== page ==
Mushroom Soup For The Pixelated Soul
Finished my finals yesterday, so now I’m in a “decompressing” period. In addition to registering for summer courses, I also have to sell my previous books on Ebay, update my contacts, and continue working on my other “project”. I want to make time to create another “non-review” post in this blog, but that’ll have to wait another week or two.
Capcom has been truly amazing this year. 2009 just started and we’ve already been graced with Street Fighter IV and Resident Evil 5. But now we’ve got Bionic Commando, Dead Rising 2, and Lost Planet 2 to look forward to, along with the recent announcement of a fully online, HD-upgraded Marvel vs Capcom 2. And if that weren’t enough, they’ve promised two more major announcements at E3. Unbelievable.
As for E3, I still have great interest in attending this year, were if financially possible, but that’s going to require further research, and perhaps some begging and pleading from my freelance contacts.
The Fire Emblem series has always maintained a respectable presence in Nintendo’s family, dating back as far as the NES days. It was only recently that North Americans were able to experience the games for themselves, no doubt due to the attention that its heroes received from the Super Smash Bros games. Even though the Mother/Earthbound series remains entirely ignored by Nintendo of America, they’ve treated the newly immigrated Fire Emblem games respectively, and the newest DS release serves as the perfect entry point for newcomers.
Fire Emblem: Shadow Dragon is, in fact, a remake of the first Fire Emblem game, chronicling the adventure of runaway prince Marth (yes, the same Marth from Super Smash Bros. Melee) in his quest to reclaim his kingdom and his sister from the evil Dohlr empire (don’t even try to pronounce that), by uniting with several kingdoms and building up an army of knights, thieves, mages, archers, and Pegasus riders.
It sounds like a standard RPG tale, but unlike the Final Fantasy series, there aren’t any magical feathers or resurrection spells to bring your fallen brethren back from the dead; once a soldier falls in battle, they’re gone for good, and the story goes on no matter how important the character may have seen; It’s only a Game Over if Marth himself is killed in battle.
As a result, the positioning of your units becomes critical in winning skirmishes without any heavy casualties on your end. Fire Emblem follows a rock-scissors-paper approach to fighting, where three types of weapons work as a major weakness or advantage for one another; Sword wielders, for instance, do extra damage against axe wielders, while using an axe against a lance user will do extra damage to the enemy. Reversely, using a lance against an axe will do less damage than using a sword, and classes have their own strengths and weaknesses as well. Archers can pick off Pegasus riders with a single arrow, but do little to no damage against heavy armored soldiers; Putting a soldier up against an enemy with a weapon or class advantage can and will lead to a quick death, or leaving them open for an ambush could have equally dire consequences.
Fortunately, there’s always an opportunity to recruit additional soldiers in the battlefield. Rescuing trapped prisoners can usually lead to a grateful ally, while people fighting on the opposing side may change their allegiance depending on being persuaded by the right person. Even though most of these characters don’t develop much past their introductions, players may feel attached enough to mash on the reset button should one of these allies take a permanent dirt nap. Cruelly enough, however, there may be situations where you’ll have to make the tough choice of sacrificing some of your soldiers, all for the greater good.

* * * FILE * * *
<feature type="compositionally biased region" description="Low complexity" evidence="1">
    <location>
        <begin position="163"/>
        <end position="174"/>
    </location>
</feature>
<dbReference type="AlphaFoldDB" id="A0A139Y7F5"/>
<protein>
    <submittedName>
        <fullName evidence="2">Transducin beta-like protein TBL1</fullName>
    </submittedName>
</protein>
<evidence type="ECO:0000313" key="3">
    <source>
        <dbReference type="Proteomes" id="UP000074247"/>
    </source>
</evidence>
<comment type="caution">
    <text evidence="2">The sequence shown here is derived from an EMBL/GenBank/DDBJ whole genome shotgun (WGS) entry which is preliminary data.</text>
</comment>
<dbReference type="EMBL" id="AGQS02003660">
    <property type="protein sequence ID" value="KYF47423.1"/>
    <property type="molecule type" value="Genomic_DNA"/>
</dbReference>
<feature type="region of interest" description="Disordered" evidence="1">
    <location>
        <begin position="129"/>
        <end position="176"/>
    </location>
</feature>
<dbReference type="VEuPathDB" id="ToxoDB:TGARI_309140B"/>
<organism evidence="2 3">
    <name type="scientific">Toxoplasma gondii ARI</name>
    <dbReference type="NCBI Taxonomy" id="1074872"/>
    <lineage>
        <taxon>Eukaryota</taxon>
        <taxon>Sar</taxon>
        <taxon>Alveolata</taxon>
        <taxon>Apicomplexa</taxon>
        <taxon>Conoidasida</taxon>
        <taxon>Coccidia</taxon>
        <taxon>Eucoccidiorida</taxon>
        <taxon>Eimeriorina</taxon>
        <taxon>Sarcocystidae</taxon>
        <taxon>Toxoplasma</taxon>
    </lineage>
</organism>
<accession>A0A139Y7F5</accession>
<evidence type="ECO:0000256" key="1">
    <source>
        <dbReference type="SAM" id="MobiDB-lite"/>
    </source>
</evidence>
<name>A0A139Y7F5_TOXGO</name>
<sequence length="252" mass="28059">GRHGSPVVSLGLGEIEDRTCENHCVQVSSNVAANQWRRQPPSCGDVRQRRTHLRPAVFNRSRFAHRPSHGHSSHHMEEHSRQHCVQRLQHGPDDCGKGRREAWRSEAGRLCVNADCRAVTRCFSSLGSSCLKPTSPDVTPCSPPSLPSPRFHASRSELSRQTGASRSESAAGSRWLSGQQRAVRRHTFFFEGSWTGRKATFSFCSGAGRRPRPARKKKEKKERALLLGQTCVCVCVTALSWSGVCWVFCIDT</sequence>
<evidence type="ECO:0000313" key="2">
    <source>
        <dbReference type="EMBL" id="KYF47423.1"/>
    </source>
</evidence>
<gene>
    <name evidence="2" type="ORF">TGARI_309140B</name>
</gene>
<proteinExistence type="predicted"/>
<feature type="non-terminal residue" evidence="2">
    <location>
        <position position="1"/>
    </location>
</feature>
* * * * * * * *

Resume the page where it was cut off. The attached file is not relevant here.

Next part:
Gameplay is simplistic, but also quick to jump into, which should be the standard for most portable games. Setting up your army and placing them across the battlefield like chess pawns is great fun, but that simplicity has a downside to it. The inventory system, as a whole, is antiquated to a hindering degree; Characters must give up a turn in order to trade weapons and items to other characters, or to use the convoy system to store or retrieve items. This becomes especially cumbersome when it comes to healing, as one character holding a healing potion can’t use it on a fellow ally, therefore resulting in both characters having to waste turns during the trading of the item as well as using it. Only mages can heal other allies, but having too many healers on the field will result in an uneven party. The flawed healing system makes boss battles especially dangerous, where units sent to do battle against these overpowered enemies must basically rely on luck in order to survive both the boss’s counterattack as well as his extra turn.
The only other quibble with Shadow Dragon is its online play. While connecting with another player online is as smooth as can be expected from a portable machine, there are no additional restrictions when it comes to challenging random people online, usually resulting in one-sided battles; Try searching for an opponent online before finishing the game, and you’ll likely end up completely obliterated by armies of high levels and fully upgraded weapons.
Despite those flaws, Fire Emblem: Shadow Dragon is still a highly entertaining portable adventure that is a must have for DS owners everywhere. War has never been so compact and accessible.